US eco data turned out to be the intraday game-changer, achieving what rather hawkish ECB comments at the central bank’s annual forum in Sintra failed to do. They beat consensus from start to finish. May durable goods orders rose by 1.7% M/M including solid orders for core goods (0.7% M/M). Capital goods shipments, proxy for investment in GDP, followed consensus at 0.2% M/M. Two house price metrics, including the S&P CoreLogic one, showed an accelerating dynamic. New homes sales surged by an annualised 763k in May (vs 675k expected) resulting in a 12.2% M/M increase. It’s the third monthly increase and the biggest number in over a year. Finally, consumer confidence spiked from 102.5 to 109.7 (best since January 2022 and vs 104 expected). Details showed improvements in both the current situation and the future expectations index. Consumers showed more optimistic on growth but anticipate less income in coming months and scaled back spending on big-ticket items. So near-term recession fears are clearly overdone, but a slowdown is still in the making. This creates space for the Fed to implement its June plans to hike at least once and likely twice. US Treasuries sold off, underperforming German Bunds. US yields added up to around 8 bps at the front end of with the curve turning more inverse. German yields followed the US move with yields increasing by 6.7 bps (2-yr) to 1.8 bps (30-yr). (US) stock markets embraced the better eco figures, ending 0.63% (Dow) to 1.65% (Nasdaq) higher. European indices closed 0.5% in the green. Risk sentiment beat relative yield dynamics as main driver in the EUR/USD cross rate with the pair closing at 1.0962 from an open at 1.0906. EUR/GBP copied the move, closing just below the 0.86 big figure. EUR/JPY outperformed, setting a new cycle high at 157.94 (vs open at 156.51).
ECB chief economist Lane this morning kept close to the official policy line: July rate hike very likely, September move too soon to tell and way too early to start discounting rate cuts. Bloomberg runs a story based on sources close to the matter, suggesting that some hawkish ECB officials want to speed up the reduction of its asset portfolio. Two options floated are outright sales from the portfolio and phasing out the reinvestment policy for the Pandemic Emergency Purchase Programme. Today’s eco calendar is light but the Sintra panel discussion with ECB Lagarde, Fed Powell, BoE Bailey and BoJ Ueda makes up for that. We expect a hawkish bias to keep core bonds under pressure.
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Australian inflation dropped substantially more than expected in May, from 6.8% Y/Y to 5.6% Y/Y (vs 6.1% Y/Y consensus). The figure was the slowest since April 2022. The Australian Bureau of Statistics said that prices kept rising for most goods and services, but increases where smaller than in recent months. From a monetary policy point of view the report provided a mixed picture. The decline was mainly driven by auto fuel prices (-6.7% M/M and -8% Y/Y) while core inflation eased only modestly to 6.4% Y/Y in May from 6.5% in April. On a monthly basis, CPI declined 0.4%, after a 0.8% rise in April. At its early June meeting, the Reserve bank of Australia raised its policy rate for a second consecutive meeting after holding a pause in April. At that time it signaled that some further tightening might be needed to be evaluated by incoming data. Today’s data give some comfort, but only a slight decline in the core measure and a very strong May labour market report keep the option for an additional hike next week wide open. The Australian 2-y bond yield this morning declined 5 bps to 4.05%. The Aussie dollar in a first reaction declined from AUD/USD 0.668 to 0.662, but currently again trades near 0.664.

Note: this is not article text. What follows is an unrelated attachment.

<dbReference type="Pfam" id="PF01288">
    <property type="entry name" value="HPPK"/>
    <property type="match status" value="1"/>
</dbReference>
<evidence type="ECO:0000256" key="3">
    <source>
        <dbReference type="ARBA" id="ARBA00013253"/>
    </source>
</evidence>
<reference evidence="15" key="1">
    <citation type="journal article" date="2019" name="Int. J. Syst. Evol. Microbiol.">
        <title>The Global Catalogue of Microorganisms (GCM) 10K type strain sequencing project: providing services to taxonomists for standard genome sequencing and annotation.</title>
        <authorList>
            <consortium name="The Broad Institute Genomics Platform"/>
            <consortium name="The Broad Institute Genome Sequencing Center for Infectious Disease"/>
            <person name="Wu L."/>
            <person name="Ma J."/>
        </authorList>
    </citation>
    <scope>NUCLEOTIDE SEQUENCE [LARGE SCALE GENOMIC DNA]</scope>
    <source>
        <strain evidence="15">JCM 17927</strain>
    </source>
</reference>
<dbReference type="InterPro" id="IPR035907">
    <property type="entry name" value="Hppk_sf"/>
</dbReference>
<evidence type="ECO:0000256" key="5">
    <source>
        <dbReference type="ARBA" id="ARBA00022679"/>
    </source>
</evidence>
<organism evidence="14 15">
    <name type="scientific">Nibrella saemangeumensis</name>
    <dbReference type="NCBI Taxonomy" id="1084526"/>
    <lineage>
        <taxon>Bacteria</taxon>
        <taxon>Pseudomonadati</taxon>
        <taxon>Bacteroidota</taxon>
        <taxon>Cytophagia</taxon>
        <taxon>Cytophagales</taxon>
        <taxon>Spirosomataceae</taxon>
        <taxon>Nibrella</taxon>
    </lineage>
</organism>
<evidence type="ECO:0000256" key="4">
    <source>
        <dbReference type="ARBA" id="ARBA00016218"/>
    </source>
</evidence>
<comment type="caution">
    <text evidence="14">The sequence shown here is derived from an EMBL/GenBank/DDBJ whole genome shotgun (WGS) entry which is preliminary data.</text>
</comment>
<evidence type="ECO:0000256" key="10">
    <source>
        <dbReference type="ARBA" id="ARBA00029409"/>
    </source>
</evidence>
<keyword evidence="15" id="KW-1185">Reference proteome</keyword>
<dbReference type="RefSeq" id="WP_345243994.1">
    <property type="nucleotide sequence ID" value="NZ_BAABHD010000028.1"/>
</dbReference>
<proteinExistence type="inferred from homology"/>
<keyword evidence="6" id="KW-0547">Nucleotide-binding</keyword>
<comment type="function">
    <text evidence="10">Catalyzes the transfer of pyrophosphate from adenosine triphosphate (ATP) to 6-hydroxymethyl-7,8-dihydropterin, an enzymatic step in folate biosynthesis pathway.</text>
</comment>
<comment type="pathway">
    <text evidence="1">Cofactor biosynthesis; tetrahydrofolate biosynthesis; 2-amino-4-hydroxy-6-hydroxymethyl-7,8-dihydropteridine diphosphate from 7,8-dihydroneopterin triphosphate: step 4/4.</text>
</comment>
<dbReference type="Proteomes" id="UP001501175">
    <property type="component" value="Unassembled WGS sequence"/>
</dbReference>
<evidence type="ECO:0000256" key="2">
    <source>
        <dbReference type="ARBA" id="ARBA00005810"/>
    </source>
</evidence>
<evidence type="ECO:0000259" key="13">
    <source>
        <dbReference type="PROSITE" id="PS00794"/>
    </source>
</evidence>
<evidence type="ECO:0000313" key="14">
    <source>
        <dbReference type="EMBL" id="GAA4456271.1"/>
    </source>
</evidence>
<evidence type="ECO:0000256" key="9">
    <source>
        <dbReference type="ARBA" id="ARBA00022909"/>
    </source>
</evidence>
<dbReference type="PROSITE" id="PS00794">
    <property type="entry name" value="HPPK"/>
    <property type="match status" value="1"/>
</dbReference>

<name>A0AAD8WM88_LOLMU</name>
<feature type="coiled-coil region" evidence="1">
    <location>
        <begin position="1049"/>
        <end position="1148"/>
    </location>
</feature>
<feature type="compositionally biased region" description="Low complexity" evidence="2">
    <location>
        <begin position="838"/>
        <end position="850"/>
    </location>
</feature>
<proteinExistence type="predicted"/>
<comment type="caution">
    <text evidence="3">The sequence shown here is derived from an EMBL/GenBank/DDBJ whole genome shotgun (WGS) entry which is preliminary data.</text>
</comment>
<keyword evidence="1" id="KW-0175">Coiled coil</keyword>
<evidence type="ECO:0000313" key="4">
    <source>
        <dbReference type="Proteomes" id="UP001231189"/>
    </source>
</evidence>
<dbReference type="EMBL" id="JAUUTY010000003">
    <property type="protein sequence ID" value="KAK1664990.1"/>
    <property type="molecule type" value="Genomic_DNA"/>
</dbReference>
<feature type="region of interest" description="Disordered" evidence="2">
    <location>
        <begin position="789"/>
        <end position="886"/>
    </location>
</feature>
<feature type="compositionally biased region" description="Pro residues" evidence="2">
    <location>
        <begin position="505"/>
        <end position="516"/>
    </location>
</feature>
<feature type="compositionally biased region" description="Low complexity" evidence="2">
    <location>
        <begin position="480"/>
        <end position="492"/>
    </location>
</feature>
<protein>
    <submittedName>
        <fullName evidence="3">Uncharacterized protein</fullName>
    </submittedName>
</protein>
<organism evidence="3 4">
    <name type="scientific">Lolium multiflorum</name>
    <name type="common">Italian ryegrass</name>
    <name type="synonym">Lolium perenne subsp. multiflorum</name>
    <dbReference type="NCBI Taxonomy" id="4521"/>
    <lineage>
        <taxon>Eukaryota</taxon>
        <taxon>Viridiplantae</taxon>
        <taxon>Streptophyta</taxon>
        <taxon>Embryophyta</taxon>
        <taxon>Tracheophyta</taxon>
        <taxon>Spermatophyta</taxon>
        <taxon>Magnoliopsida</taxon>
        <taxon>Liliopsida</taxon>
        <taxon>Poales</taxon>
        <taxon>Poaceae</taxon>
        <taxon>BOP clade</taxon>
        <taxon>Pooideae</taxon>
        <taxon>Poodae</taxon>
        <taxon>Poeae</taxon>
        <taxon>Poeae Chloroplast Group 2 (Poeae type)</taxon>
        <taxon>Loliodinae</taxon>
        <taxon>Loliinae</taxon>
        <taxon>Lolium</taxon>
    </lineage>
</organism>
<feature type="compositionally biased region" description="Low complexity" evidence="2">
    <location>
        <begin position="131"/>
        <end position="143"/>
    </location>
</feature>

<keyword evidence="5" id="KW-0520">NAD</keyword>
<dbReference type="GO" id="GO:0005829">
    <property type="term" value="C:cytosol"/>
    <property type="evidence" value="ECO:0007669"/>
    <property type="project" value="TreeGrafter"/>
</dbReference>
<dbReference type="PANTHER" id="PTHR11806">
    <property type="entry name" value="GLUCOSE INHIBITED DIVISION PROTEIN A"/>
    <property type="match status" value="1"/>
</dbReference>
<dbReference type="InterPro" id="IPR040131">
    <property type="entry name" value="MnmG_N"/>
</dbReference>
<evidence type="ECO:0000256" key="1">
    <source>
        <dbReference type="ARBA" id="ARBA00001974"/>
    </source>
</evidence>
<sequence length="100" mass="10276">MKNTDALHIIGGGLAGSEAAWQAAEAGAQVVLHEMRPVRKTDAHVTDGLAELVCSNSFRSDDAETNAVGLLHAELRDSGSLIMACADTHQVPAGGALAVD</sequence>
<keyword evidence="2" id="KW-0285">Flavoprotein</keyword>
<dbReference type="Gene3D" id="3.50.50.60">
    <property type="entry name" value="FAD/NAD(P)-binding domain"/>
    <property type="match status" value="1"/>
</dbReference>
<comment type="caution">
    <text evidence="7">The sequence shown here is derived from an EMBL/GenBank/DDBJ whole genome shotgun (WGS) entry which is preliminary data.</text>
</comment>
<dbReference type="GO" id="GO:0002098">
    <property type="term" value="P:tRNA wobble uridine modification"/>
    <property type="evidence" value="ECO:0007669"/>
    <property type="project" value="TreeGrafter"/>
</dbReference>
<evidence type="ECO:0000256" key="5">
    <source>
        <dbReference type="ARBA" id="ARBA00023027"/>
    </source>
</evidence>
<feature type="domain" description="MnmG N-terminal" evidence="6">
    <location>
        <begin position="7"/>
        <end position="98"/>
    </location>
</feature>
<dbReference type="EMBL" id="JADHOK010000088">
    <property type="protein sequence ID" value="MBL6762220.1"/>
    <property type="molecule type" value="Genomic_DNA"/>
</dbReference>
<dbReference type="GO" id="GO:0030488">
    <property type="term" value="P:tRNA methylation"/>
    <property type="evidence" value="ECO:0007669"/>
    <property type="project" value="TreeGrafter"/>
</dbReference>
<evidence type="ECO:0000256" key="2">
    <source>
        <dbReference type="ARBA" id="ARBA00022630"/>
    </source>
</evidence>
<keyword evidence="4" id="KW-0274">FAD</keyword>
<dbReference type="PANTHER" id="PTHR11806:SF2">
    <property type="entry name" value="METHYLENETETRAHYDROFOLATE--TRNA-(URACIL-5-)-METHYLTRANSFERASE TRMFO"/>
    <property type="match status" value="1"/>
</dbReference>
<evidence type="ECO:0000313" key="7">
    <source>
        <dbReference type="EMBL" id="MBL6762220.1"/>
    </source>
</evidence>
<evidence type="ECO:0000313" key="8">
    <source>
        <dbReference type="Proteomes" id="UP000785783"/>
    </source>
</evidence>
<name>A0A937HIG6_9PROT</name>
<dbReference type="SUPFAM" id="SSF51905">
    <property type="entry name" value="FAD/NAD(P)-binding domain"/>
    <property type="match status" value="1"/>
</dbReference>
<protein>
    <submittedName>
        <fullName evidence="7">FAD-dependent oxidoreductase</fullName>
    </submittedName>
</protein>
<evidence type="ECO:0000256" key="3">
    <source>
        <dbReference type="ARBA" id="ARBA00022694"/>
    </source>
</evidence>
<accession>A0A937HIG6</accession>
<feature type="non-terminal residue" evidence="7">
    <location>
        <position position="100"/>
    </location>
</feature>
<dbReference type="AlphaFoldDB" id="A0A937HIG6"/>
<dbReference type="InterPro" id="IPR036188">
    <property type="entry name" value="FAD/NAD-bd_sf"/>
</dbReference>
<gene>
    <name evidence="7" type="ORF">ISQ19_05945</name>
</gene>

The Chinese yuan stays in the defensive this morning with the USD/CNY cross rate (7.2275) holding near the weakest level against the dollar since November last year. The further (modest) decline of the yuan follows data this morning showing that industrial profits in the country remain under pressure declining 12.6% Y/Y and 18.8 YTD Y/Y, indicating a sluggish demand and ongoing price pressures for goods delivered by Chinese firms. Earlier this week, the PBOC tried to slow the decline of the currency by setting a stronger daily fix for the currency. Today, the PBOC set the daily fixing again more in line with estimates which suggests that it still accepts a modest further decline of the currency if the pace isn’t too aggressive.